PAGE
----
Indeed, people seem to have an easy time liking something—a place for example—for reasons that come not from its inner strengths but from causes that are external, even superficial. The place may conform to tenets of their preferred lifestyle. It may fit a momentary mood. It may be comfortably conventional (or fashionable). It may appeal because of the fact they made it (or part of it) themselves. Any or all of these causes seem able to induce the label “poetic,” and this is perplexing because it suggests poetic impact is ephemeral and just a personal matter, that it is achievable by accident as by great effort and serious intent. 
 
The definition of poetic impact stated earlier, however, instructs and ordains that this is not so. If poetic impact is truly about the realization of the extraordinary, the transcendent, the noble, the profound, then it involves experiences that are more than merely momentary and personal. It involves experience that is both real and allegorical, concrete and spiritual. 
 
Dr. Harold Taylor (in Art and the Intellect): “ . . . the experience of art is one that quickens the human consciousness to a greater sensitivity of feeling and a higher level of discrimination among ideas and emotions. The experience of art is a way of enriching the quality of the human experience and reaching a precision in the choice of values. It is not an experience that takes an artist out of the context of his society, but an experience which moves through contemporary reality into new levels of awareness of what human society is. It draws attention to other values in the world than those of material, social, and political power. The experience of art leads each of us into discussions of ultimates, into questions of truth, into serious philosophy, since the responses evoked in each of us becomes part of our way of looking at the world and part of our stated and unstated vocabulary of response.”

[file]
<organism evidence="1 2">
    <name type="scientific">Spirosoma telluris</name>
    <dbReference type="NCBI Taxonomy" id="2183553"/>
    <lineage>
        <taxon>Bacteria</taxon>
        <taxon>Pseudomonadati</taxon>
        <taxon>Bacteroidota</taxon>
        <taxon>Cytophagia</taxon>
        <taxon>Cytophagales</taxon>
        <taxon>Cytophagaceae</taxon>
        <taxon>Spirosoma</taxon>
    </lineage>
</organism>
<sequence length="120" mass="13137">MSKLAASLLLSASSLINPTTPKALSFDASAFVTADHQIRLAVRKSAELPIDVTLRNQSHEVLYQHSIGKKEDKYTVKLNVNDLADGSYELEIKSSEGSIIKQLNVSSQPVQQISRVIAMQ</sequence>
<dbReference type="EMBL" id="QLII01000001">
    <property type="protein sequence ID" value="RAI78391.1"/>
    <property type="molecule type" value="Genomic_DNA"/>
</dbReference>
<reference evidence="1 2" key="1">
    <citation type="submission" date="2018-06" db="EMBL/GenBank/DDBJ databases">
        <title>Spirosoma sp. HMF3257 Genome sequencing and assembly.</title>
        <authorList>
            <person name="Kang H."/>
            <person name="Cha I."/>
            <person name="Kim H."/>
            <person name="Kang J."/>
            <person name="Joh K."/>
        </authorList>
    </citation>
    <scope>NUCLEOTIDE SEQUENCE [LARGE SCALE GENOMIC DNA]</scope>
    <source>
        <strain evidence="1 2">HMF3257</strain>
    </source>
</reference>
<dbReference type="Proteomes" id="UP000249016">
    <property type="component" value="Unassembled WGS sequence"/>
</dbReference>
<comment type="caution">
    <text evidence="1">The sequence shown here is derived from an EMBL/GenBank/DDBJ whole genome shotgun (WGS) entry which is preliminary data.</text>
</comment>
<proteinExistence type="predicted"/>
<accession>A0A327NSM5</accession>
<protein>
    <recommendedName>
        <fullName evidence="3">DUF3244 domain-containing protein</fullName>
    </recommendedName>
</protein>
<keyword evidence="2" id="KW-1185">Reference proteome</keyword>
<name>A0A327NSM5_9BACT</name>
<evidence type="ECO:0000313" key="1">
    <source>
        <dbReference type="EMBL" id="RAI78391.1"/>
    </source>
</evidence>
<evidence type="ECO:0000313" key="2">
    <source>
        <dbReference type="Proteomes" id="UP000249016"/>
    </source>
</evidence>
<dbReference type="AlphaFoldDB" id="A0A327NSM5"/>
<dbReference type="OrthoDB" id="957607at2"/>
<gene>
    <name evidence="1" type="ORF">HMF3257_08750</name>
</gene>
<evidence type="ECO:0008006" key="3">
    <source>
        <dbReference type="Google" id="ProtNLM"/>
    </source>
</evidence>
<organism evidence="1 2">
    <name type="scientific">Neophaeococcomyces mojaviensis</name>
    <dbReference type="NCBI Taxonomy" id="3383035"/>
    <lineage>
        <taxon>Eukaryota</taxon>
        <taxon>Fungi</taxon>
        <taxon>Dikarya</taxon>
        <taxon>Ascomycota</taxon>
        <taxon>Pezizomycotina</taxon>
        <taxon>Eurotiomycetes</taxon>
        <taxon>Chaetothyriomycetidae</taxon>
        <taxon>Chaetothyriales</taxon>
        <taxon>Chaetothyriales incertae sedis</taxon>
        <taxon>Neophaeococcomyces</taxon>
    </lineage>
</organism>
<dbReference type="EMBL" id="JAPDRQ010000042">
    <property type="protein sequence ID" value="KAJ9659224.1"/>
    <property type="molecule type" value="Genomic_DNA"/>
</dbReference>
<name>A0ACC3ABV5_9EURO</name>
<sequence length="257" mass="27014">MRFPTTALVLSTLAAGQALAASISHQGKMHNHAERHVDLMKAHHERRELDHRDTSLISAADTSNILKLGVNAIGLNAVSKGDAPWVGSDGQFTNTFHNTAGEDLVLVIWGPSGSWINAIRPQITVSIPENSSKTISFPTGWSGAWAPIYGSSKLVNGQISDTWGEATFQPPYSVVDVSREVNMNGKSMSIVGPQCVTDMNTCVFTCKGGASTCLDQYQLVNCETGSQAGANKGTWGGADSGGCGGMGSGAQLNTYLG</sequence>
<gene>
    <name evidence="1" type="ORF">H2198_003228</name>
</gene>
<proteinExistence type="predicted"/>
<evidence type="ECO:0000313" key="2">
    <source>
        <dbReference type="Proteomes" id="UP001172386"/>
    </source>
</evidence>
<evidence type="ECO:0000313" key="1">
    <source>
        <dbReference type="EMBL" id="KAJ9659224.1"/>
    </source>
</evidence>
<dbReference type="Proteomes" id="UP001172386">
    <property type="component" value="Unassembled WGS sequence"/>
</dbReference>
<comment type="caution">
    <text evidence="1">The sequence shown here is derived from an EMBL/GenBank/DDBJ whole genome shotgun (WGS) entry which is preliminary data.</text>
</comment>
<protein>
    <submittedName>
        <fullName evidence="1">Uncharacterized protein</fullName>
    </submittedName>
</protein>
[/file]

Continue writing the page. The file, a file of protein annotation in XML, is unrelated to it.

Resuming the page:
And with specific insight regarding the elusiveness of poetic impact, Dr. Taylor goes on to say: 
 
“. . . the experience of art is a particular kind of experience which requires for its fulfillment a discipline freely undertaken, a knowledge firmly grasped, a heightened consciousness and an intensity of interest in the creative and imaginative aspects of human life.” 
 
In other words, the transcending experience of art, the “touching of the heart” as Le Corbusier put it, is dependent upon an awareness in the observer that is established by experience, curiosity, sensitivity, preparation. Poetic impact is then, at least by the definition set forth here, much more than simply a personal matter, and it requires for its full realization that the observer be able to come part way. 
 
(WK/1983)